« Prev Chapter III. Next »

Chapter III.

Nor should I think it needful to discuss whether God pursues a worthy course in forbidding His own name and honour to be given over to a lie, or does so in not consenting that such as He has plucked from the maze of false religion should return again to Egypt, or does so in not suffering to depart from Him them whom He has chosen for Himself. Thus that, too, will not require to be treated by us, whether He has wished to be kept the rule which He has chosen to appoint, and whether He justly avenges the abandonment of the rule which He has wished to be kept; since He would have appointed it to no purpose if He had not wished it kept, and would have to no purpose wished it kept if He had been unwilling to uphold it.  My next step, indeed, is to put to the test these appointments of God in opposition to false religions, the completely vanquished as well as also the punished, since on these will depend the entire argument for martyrdoms. Moses was apart with God on the mountain, when the people, not brooking his absence, which was so needful, seek to make gods for themselves, which, for his own part, he will prefer to destroy.82468246    Ex. xxxii. Aaron is importuned, and commands that the earrings of their women be brought together, that they may be thrown into the fire. For the people were about to lose, as a judgment upon themselves, the true ornaments for the ears, the words of God. The wise fire makes for them the molten likeness of a calf, reproaching them with having the heart where they have their treasure also,—in Egypt, to wit, which clothed with sacredness, among the other animals, a certain ox likewise.  Therefore the slaughter of three thousand by their nearest relatives, because they had displeased their so very near relative God, solemnly marked both the commencement and the deserts of the trespass. Israel having, as we are told in Numbers,82478247    Num. xxv. 1. turned aside at Sethim, the people go to the daughters of Moab to gratify their lust: they are allured to the idols, so that they committed whoredom with the spirit also: finally, they eat of their defiled sacrifices; then they both worship the gods of the nation, and are admitted to the rites of Beelphegor. For this lapse, too, into idolatry, sister to adultery, it took the slaughter of twenty-three thousand by the swords of their countrymen to appease the divine anger.  After the death of Joshua the son of Nave they forsake the God of their fathers, and serve idols, Baalim and Ashtaroth;82488248    Judg. ii. 8–13. and the Lord in anger delivered them up to the hands of spoilers, and they continued to be spoiled by them, and to be sold to their adversaries, and could not at all stand before their enemies.  Whithersoever they went forth, His hand was upon them for evil, and they were greatly distressed. And after this God sets judges (critas), the same as our censors, over them. But not even these did they continue steadfastly to obey. So soon as one of the judges died, they proceeded to transgress more than their fathers had done by going after the gods of others, and serving and worshipping them. Therefore the Lord was angry. “Since, indeed,” He says, “this nation have transgressed my covenant which I established with their fathers, and have not hearkened to my voice, I also will give no heed to remove from before them a man of the nations which Joshua left at his death.”82498249    Judg. ii. 20, 21. And thus, throughout almost all the annals of the judges and of the kings who succeeded them, while the strength of the surrounding nations was preserved, He meted wrath out to Israel by war and captivity and a foreign yoke, as often as they turned aside from Him, especially to idolatry.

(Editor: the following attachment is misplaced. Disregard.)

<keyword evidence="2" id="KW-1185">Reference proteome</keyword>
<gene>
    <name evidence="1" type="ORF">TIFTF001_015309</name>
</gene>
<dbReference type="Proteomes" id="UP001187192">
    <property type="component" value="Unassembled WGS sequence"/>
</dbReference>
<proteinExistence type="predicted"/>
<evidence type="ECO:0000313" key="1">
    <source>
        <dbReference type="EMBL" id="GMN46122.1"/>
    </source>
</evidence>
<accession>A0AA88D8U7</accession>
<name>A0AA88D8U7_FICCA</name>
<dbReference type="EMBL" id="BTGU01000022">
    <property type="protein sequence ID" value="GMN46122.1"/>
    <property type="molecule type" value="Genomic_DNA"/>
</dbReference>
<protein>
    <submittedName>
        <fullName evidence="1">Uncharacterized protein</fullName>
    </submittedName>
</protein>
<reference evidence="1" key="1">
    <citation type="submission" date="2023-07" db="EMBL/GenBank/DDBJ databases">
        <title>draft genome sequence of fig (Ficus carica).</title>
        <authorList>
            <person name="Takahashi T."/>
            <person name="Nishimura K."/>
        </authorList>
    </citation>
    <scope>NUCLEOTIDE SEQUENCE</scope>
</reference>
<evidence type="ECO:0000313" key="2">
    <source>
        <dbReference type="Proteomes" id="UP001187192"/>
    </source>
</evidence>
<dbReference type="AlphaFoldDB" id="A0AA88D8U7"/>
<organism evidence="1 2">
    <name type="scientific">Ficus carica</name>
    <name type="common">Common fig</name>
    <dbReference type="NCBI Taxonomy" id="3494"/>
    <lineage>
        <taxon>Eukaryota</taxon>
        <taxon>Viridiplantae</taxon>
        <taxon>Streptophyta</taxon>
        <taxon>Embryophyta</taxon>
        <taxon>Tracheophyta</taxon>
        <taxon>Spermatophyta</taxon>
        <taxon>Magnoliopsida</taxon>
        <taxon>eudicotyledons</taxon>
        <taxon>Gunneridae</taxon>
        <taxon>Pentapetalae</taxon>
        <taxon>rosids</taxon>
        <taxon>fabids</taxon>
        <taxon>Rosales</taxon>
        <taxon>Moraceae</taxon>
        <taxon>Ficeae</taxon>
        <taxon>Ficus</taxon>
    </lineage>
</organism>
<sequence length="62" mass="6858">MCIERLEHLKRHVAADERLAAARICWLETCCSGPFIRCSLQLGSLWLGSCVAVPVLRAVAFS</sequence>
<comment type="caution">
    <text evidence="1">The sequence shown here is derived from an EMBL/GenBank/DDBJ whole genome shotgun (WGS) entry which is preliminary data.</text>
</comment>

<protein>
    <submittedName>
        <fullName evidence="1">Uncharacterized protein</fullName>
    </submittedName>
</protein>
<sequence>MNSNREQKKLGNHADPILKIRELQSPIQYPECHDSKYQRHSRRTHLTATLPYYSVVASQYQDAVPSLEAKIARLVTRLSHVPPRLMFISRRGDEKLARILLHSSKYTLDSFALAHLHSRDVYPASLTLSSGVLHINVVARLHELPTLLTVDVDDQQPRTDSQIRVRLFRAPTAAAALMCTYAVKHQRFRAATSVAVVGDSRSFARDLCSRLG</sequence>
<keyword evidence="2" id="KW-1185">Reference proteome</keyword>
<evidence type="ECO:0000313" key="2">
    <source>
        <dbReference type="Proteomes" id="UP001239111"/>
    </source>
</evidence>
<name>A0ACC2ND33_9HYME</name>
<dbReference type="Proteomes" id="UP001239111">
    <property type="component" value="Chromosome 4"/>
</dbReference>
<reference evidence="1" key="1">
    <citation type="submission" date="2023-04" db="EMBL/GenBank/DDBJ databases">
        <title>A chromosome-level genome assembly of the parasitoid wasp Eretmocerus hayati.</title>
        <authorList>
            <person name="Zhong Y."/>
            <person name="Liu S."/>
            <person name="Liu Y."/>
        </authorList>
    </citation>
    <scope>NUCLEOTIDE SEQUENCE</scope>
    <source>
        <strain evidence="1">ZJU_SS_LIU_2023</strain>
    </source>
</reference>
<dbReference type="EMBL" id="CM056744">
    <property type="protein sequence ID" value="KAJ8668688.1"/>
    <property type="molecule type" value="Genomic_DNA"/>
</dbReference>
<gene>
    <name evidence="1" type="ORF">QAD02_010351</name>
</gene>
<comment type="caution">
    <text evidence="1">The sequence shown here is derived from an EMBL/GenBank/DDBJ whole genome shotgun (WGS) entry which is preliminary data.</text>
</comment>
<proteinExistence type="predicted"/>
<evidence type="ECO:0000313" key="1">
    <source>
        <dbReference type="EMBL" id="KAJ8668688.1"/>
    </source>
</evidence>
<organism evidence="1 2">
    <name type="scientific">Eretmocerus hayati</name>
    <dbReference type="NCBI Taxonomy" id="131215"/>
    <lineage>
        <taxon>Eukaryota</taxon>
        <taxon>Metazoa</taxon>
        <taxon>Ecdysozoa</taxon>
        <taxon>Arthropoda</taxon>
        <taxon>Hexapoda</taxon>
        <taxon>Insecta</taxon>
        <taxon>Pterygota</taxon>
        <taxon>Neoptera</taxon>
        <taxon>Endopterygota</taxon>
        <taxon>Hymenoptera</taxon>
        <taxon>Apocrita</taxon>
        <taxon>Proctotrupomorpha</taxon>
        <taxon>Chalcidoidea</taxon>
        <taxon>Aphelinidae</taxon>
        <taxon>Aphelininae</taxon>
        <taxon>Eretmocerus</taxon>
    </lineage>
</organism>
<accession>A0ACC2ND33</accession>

« Prev Chapter III. Next »
Please login or register to save highlights and make annotations
Corrections disabled for this book
Proofing disabled for this book
Printer-friendly version





Advertisements



| Define | Popups: Login | Register | Prev Next | Help |